Despite the bumpy start to 2021, I still have high hopes for where this new year will take us. I’m looking forward to saying goodbye to the “new normal.” Meanwhile I thought we could all use some warmth and comfort to cheer us along the way. Each painting of this year’s monthly miniature series will have the theme of “creature comforts”, such as food and drink that makes us feel warm and cozy.
Let’s start this year with a toast. I made you a pomegranate champagne cocktail. Pomegranates are a symbol of plenty, youthfulness, fertility and good luck. Combine that with champagne, overflowing with abundance and joy, and you have the perfect drink to welcome the new year.
Here’s my toast:
The last year has been both terrible and wonderful. Despite a calamitous year, I’ve had the rare privilege to begin painting as a full-time artist without also working a second full-time job. I could not have done it without you, so I propose a toast of thanks.
Your subscription to my newsletter cheers me along. Every time you share my work, you help me grow my audience. Every time you buy a painting, a print or a greeting card, you support me doing something I love for a living. So cheers, and thank you for your continued support. I wish you a new year that overflows with good luck, plenty, and joy!
I was invited to participate in a three person show at Antler Gallery alongside Thomas Jackson of Australia and Vasilisa Romanenko who is based in New England. It’s pretty incredible that three artists that come from all over the world have so much in common! It was great to see my work alongside such creative and beautiful pieces. The show is up from October 29th -November 22nd.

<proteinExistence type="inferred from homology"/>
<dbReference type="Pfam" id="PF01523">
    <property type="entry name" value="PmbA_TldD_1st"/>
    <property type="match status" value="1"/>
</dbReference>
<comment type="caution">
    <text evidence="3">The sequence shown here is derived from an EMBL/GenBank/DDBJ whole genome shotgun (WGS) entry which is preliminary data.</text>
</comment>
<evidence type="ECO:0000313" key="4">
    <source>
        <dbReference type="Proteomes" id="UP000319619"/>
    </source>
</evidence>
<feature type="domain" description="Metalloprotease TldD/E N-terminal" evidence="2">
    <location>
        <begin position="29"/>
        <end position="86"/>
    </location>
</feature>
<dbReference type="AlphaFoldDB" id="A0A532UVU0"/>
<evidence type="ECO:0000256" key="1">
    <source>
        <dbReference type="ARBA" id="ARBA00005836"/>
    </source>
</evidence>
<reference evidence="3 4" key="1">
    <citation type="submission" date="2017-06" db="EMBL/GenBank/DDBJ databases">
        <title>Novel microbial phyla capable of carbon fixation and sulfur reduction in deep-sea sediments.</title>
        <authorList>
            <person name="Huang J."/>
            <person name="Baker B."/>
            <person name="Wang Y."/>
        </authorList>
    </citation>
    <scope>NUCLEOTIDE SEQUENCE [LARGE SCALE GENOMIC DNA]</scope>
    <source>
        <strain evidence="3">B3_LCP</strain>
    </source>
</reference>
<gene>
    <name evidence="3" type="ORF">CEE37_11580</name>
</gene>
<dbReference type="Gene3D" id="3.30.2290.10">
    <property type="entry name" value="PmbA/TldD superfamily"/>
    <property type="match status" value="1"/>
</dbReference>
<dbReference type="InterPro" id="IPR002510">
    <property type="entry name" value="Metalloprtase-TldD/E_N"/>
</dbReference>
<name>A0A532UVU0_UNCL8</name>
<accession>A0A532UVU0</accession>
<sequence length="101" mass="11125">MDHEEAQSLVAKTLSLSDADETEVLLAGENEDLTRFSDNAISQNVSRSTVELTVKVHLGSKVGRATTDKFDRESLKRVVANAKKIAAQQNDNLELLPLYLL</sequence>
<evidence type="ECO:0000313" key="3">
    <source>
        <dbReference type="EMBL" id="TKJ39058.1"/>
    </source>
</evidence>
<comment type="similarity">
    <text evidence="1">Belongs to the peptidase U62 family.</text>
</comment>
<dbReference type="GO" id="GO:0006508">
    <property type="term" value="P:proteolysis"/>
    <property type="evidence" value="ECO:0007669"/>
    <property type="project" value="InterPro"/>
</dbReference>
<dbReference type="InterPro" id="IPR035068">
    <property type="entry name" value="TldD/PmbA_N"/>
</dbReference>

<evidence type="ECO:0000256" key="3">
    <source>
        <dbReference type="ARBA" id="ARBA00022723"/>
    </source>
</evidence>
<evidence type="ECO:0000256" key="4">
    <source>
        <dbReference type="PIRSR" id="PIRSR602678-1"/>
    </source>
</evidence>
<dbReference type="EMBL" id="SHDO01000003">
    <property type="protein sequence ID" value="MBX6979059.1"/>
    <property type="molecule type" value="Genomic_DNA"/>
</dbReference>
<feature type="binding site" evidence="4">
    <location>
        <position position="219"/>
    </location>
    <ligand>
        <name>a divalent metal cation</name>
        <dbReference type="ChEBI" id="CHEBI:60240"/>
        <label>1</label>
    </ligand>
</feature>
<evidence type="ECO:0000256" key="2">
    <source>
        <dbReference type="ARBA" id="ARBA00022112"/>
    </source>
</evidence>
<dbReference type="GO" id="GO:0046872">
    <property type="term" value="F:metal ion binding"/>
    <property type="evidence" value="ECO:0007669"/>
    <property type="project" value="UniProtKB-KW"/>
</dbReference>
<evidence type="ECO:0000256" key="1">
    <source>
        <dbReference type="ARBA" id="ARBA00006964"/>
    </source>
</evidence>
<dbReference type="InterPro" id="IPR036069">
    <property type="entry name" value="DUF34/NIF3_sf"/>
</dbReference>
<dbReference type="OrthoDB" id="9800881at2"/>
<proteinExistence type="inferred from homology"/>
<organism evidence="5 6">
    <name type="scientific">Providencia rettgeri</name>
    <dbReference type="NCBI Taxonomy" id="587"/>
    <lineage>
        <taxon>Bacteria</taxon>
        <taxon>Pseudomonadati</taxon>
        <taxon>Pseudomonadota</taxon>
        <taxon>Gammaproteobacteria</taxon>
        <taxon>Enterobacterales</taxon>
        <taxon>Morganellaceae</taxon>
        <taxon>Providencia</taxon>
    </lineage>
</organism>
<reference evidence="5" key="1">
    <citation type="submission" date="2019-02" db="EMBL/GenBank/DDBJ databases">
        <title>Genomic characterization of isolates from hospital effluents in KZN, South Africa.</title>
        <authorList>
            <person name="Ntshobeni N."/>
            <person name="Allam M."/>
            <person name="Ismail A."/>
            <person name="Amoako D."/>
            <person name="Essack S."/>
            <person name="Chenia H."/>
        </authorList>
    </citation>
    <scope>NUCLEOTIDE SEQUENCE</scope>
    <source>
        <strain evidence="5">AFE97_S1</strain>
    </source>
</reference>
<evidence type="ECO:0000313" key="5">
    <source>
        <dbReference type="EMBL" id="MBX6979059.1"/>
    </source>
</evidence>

I think it’s important to see your work outside the bubble of your studio. It helps me understand my perspective better, when seen alongside other contemporary artists, especially when those artists are investigating similar topics (in this case, looking at the natural world). It’s particularly exciting to see the dazzling technical care put into the artwork. Some people may see the word “technical” and think it’s cold and uncaring, but when in context of painting, I find it to be intimate and incredibly tender.
Three New Paitnings
I’ve been working on miniature still life paitnings for almost two years now with my Monthly Miniature project. For this show, I have made three new larger pieces within the still life genre. I love making miniatures, but it’s great to be able to expand on my ideas. Both literally and figuratively! I’ve added some in-progress images at the bottom of this post so that you can get a sense of scale. Even though two of the paitnings are still quite small at 10″ x 9″, they’re just about twice the size of my miniatures! So you see how much more detail I can get into my insects and furit.
I hope you enjoy the new paitnings! Please take a look at Antler Gallery’s website. They have a great variety of beautiful and interesting work.
My second MonthlyMiniature of Charlemagne the rabbit, follows a 500 year tradition of painting on copper primed with a clove of garlic.
Lavinia Fontana (1552-1614)-Self-Portrait in a Tondo, 1597, oil on copper
Paintings on copper have been made by European artists since the mid 1500’s. Many examples from those first few hundred years survive even better than their canvas and wood panel counterparts.
Then as now, copper surfaces are first lightly sanded, cleaned with denatured alcohol, and topped with an optional layer of garlic juice. Garlic juice etches the surface of the copper and it’s most effective if followed by a coat of lead white. The process hasn’t changed over the years, except many more artists today (myself included) avoid the highly toxic lead white paint.
Artists don’t often get to grow their own art supplies. The garden is another huge creative outlet for me, and now a tiny bit of it is in this painting.
My cat, Bală stalking in the garlic patch, Photo credit: Evan Grim